By editorial board • 

Thoughtful scheduling, legislating both needed

Oregon labor’s highest priority for the 2017 Legislature, the predictive scheduling mandate embodied in Senate Bill 828, contains the seed of a good idea. Unfortunately, it buries that seed in a tangle of compliance and enforcement mandates, serving to expand unreasonable government reach.

If lawmakers can strip away enough oppressive overburden, they might achieve something. If not, they risk suffocating the entrepreneurial engine driving economic growth in Oregon.

Like the $15 minimum wage, predictive scheduling germinated in the fertile liberalism of Seattle. It requires affected employers to develop and post schedules two weeks ahead, take into account employee requests, offer additional hours to existing workers before hiring new part-timers, allow at least 10 hours off between shifts, compensate employees for on-call dictates and last-minute changes, keep records documenting compliance and face penalties for violations.  

To go into effect July 1, Seattle’s version largely represents a reaction to the arbitrary and exploitative practices of Starbucks, the city’s homegrown coffee giant.
The food-service and retailing sectors tend to employ a largely low-paid, part-time, non-union workforce — one in which women, teens and minorities are over-represented and under-protected. And the chain operators dominating these sectors tend to be the most egregious offenders.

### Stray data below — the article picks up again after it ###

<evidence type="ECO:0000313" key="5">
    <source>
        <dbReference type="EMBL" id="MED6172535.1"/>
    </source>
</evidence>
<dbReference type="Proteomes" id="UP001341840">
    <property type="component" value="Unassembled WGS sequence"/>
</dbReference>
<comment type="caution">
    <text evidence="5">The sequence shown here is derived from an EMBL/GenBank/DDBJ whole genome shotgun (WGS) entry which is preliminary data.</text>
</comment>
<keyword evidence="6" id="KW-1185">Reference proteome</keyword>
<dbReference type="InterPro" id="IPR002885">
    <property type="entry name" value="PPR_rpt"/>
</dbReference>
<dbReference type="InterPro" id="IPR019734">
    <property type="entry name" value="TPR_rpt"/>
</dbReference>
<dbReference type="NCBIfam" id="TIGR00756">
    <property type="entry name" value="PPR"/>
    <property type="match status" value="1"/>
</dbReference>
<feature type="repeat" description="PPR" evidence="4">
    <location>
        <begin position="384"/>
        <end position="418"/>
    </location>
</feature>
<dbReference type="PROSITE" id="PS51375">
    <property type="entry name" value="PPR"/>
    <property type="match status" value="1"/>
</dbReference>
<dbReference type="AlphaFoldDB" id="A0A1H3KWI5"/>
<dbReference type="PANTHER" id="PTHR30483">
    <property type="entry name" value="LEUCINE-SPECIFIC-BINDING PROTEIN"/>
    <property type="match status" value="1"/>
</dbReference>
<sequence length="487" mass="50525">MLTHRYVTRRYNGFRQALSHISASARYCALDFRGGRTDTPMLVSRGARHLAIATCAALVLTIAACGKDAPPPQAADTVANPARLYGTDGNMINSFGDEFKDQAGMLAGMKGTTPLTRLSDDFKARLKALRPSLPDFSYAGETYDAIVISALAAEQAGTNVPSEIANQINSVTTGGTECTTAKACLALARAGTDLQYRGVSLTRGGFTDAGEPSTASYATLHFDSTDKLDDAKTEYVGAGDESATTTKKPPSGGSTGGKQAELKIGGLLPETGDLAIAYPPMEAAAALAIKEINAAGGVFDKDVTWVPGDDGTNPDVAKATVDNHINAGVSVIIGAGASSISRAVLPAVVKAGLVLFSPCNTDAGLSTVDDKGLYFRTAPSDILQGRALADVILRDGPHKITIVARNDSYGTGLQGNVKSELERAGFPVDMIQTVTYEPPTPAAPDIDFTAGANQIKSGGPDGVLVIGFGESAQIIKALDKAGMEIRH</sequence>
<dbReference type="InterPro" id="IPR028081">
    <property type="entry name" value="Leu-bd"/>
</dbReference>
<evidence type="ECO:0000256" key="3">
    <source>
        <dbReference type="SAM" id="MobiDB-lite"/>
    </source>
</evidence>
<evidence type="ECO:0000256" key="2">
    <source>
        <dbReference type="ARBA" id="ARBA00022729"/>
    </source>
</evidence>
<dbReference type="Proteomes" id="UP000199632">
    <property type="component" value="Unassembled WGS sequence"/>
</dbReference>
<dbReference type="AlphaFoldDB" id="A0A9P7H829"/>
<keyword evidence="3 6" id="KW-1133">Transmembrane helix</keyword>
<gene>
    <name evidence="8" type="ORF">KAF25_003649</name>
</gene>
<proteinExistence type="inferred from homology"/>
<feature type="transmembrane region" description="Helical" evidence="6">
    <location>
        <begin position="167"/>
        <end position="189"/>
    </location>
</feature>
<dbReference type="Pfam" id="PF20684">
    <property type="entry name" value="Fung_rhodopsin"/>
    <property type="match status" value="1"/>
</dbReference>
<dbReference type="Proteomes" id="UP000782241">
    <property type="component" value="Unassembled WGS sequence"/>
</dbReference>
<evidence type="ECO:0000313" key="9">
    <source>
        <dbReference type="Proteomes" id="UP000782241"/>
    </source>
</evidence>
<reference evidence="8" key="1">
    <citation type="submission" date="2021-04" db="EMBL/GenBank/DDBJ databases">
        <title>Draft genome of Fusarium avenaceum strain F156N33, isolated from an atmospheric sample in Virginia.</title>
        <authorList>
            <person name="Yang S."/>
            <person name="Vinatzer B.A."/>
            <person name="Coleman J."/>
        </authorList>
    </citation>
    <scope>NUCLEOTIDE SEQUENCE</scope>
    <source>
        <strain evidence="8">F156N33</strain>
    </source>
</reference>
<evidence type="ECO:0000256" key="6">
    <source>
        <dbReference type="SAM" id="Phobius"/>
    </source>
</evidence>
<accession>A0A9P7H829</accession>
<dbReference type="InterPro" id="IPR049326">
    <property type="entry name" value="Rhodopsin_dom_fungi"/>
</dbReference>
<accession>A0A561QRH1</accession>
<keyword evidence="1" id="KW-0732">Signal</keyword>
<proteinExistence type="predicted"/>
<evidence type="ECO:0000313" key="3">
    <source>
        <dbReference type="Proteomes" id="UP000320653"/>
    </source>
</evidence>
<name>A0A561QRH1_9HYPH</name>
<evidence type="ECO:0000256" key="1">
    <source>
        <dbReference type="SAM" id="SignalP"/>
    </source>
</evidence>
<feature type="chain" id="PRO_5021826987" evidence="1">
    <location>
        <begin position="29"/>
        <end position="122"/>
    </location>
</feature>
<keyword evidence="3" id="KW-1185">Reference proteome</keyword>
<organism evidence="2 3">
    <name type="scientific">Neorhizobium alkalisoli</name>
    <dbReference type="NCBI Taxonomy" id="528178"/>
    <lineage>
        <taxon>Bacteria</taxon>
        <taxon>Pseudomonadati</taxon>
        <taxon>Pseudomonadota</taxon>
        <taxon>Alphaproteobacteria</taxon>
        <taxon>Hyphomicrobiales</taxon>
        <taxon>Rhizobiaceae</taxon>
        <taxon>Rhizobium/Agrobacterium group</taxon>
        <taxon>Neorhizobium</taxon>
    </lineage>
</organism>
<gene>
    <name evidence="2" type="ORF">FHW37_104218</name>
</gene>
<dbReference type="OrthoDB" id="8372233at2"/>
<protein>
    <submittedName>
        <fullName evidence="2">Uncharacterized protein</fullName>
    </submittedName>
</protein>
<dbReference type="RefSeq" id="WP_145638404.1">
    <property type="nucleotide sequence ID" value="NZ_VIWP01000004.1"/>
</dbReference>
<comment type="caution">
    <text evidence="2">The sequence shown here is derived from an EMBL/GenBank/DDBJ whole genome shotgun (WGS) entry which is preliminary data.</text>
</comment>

They impose work schedules with little notice, regularity or individual consideration, and change them at will, even in mid-shift. The aim is to minimize employer expense — short term by keeping hours down and long term by avoiding full-time jobs entailing fringe benefits — while maximizing employer flexibility.

But what is good for the employer is not always beneficial for the employee.

Many employees are juggling childcare needs, college classes, transportation limitations and other issues, making inconsistent schedules and income highly problematic. Others are free to work full time, and would dearly love to, but are routinely thwarted.

The Seattle measure focuses on retail and fast-food operators with more than 500 employees worldwide, and sit-down restaurant operators with more than 500 employees and 40 locations worldwide, even if franchised to individual owners. It exempts smaller operators completely and regional and national operators in other sectors. It thus spares some industries with a lot of seasonal and part-time workers — like construction and nursery, where weather plays havoc with scheduling — and the legion of mom-and-pop operators least able to assume new regulatory and recordkeeping burdens.

Not so with SB 828, which counts one Republican among 21 sponsors. In addition to adding hospitality to its target sectors, it would require all employers, regardless of size or type, to consider personal scheduling needs in hiring and employment, and maintain documentation for three years. Failure to supply records upon challenge would trigger a default judgment.

That has prompted locals like Great Harvest Bread and Morris Carpet to sound the alarm in Salem, joining champions of locally prominent construction, nursery and tourism interests.

Democrats like to think the answer lies in more government regulation, Republicans in greater free-market rein. We like to think it lies somewhere between, and SB 828 demands a return to some reasonable approximation of that point. As written, it’s untenable.

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